Community organizations in Lawrence are working together to help the dozens of people who lost their homes in a fire that tore through several triple-deckers in the Massachusetts city.

Lawrence city officials said 73 people belonging to 17 different families have been displaced by the multi-alarm fire that broke out on Crosby Street Friday night.

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Investigators believe the fire started on the third-floor back deck at one home, and that the windy weather quickly spread the flames. The mayor’s office said five buildings were directly involved in the fire and several additional buildings sustained exposure damage, such as melted siding.

City officials said there are no reports of any civilian or firefighter injuries. Lawrence Fire Chief Brian Moriarty added that no pets were reported missing or injured.

“An Easter miracle,” said City Council President Marc Laplante. “It’s amazing that we were able to walk away from this.”

Debbie’s Treasure Chest, which provides aid and support for disadvantaged and at-risk families in the Merrimack Valley and surrounding areas, is collecting clothing and gift card donations for the Crosby Street fire victims.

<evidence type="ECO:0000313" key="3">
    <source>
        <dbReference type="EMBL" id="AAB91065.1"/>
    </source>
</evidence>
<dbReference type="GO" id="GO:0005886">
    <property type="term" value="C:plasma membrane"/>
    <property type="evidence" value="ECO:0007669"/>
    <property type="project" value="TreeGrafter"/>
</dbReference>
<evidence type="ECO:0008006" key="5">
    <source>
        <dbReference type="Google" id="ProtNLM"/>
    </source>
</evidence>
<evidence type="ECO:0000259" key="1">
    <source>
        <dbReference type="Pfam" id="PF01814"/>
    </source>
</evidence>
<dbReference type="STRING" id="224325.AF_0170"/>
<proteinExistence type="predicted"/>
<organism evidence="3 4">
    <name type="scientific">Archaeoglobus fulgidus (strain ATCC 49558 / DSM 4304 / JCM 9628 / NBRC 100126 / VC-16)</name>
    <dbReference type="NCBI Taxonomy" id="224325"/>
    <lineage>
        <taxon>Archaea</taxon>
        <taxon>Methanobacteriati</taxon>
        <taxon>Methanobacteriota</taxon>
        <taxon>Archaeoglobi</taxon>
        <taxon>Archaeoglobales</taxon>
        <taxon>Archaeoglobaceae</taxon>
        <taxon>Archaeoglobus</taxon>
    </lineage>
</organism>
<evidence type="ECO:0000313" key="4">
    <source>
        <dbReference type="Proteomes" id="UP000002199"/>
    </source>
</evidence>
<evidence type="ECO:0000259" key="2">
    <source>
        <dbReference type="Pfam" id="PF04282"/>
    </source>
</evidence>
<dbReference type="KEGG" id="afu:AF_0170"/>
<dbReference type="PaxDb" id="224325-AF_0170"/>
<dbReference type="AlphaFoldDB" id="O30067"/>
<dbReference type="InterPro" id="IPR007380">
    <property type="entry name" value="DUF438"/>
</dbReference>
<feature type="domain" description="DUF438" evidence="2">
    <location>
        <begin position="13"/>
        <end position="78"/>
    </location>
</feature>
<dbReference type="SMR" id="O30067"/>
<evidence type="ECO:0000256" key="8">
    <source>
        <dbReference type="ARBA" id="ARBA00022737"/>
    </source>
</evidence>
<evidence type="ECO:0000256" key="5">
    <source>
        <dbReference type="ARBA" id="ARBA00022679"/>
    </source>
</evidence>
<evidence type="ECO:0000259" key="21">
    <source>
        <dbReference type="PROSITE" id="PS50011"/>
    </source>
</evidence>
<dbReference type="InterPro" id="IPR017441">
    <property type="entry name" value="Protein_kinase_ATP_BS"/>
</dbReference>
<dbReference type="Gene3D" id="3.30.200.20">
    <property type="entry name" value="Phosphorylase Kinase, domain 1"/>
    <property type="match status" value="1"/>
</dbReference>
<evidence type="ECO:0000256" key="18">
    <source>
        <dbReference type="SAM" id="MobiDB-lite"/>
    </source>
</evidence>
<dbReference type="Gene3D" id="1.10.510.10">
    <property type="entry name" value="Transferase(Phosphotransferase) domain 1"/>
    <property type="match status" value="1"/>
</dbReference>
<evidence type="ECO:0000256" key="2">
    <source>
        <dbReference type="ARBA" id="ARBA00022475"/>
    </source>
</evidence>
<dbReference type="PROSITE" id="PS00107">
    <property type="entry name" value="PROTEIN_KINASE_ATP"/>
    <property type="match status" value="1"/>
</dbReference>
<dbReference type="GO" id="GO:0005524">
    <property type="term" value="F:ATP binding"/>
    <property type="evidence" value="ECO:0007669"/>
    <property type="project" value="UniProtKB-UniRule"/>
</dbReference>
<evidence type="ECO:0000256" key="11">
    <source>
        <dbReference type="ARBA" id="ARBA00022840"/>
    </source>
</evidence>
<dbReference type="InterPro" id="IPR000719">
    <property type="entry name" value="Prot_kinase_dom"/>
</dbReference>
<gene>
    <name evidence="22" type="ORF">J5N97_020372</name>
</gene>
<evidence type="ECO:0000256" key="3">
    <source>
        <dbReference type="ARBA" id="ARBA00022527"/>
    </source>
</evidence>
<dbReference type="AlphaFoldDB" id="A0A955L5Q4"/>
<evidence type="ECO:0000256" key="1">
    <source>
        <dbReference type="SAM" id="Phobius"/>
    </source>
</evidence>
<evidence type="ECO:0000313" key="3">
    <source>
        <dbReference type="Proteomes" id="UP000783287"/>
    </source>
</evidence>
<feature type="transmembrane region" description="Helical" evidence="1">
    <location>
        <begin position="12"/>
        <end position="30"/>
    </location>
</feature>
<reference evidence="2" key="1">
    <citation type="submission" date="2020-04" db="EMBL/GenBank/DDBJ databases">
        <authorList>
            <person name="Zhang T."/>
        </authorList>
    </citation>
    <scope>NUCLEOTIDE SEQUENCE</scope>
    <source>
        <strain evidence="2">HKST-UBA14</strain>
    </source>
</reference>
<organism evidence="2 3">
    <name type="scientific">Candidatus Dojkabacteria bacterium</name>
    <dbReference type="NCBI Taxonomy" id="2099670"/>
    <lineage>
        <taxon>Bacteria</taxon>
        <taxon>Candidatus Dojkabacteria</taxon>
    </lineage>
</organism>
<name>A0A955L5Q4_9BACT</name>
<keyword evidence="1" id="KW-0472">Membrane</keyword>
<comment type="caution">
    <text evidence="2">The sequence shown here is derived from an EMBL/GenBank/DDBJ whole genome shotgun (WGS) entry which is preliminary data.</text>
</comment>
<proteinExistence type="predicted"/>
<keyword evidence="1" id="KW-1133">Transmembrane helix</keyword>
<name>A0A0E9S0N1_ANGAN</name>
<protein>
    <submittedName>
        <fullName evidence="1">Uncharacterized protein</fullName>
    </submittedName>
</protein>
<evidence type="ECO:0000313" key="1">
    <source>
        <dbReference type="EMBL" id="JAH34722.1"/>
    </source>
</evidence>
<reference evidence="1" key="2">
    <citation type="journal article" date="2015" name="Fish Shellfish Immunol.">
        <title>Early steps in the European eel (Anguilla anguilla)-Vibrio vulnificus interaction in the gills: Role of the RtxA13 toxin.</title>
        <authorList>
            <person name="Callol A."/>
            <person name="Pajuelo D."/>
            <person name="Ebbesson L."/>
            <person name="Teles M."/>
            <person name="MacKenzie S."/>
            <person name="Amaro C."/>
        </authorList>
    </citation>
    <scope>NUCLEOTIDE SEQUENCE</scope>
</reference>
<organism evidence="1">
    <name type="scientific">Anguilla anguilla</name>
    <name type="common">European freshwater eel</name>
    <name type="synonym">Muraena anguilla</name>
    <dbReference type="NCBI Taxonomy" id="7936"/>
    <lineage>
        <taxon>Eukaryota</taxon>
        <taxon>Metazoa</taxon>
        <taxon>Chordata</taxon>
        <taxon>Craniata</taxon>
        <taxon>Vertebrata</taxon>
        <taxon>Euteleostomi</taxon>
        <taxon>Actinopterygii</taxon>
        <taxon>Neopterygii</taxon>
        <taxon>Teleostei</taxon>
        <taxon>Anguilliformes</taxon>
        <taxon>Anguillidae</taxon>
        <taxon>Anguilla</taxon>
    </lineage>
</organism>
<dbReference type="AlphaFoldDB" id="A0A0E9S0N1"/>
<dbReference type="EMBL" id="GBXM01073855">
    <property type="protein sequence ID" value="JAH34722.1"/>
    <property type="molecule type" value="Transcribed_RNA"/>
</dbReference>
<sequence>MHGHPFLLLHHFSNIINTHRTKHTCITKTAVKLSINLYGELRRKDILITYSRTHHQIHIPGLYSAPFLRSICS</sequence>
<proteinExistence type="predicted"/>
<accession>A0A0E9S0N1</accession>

“I can’t imagine losing everything,” said Linda Harvey, executive director of Debbie’s Treasure Chest. “It’s just the little things that we can help with and that’s what we do.”

Harvey said Debbie’s Treasure Chest is looking for donations such as shoes, men’s sweatpants, women’s shirts and kids’ clothing in all sizes.

“We really like to get the specific needs of what these fire victims want,” she said. “We really appreciate new clothes. We just feel as though when there’s a fire, people really want to know that they’re safe.”

Heal Lawrence, a Lawrence nonprofit organization that helps people affected by fires or disasters in the city, is also collecting gift cards for the victims of Friday’s Crosby Street fire.

“The community is really coming out. We’re just trying to keep them calm and keep them going,” said Wayne Hayes, co-founder of Heal Lawrence. “I happen to have a volunteer that’s contacting them now to make Easter baskets for the children. We give them those things and it keeps them going.”

Some of the families displaced by Friday’s fire are staying at a nearby hotel, and Hayes said the next step will be to help them find a new home.

“Anybody that might have an apartment or a lead on one, we’ve got plenty of people that can use it,” he said.

The mayor’s office said gifts cards from Walmart, Market Basket, Target, Kohl’s and area restaurants are most helpful for the fire victims.

Gift card donations may be dropped off at The Lawrence Multipurpose Senior Center at 155 Haverhill St. between the hours of 8 a.m. and 4 p.m. Monday through Friday — with the exception of Monday, April 18, which is Patriots Day. Calls can also be made to 978-620-3550.

Those who wish to donate clothing or gift cards to Debbie’s Treasure Chest, located at 15 Union St. Suite 411, are asked to call 978-360-4007 for more details.

The Associated Press contributed to this report.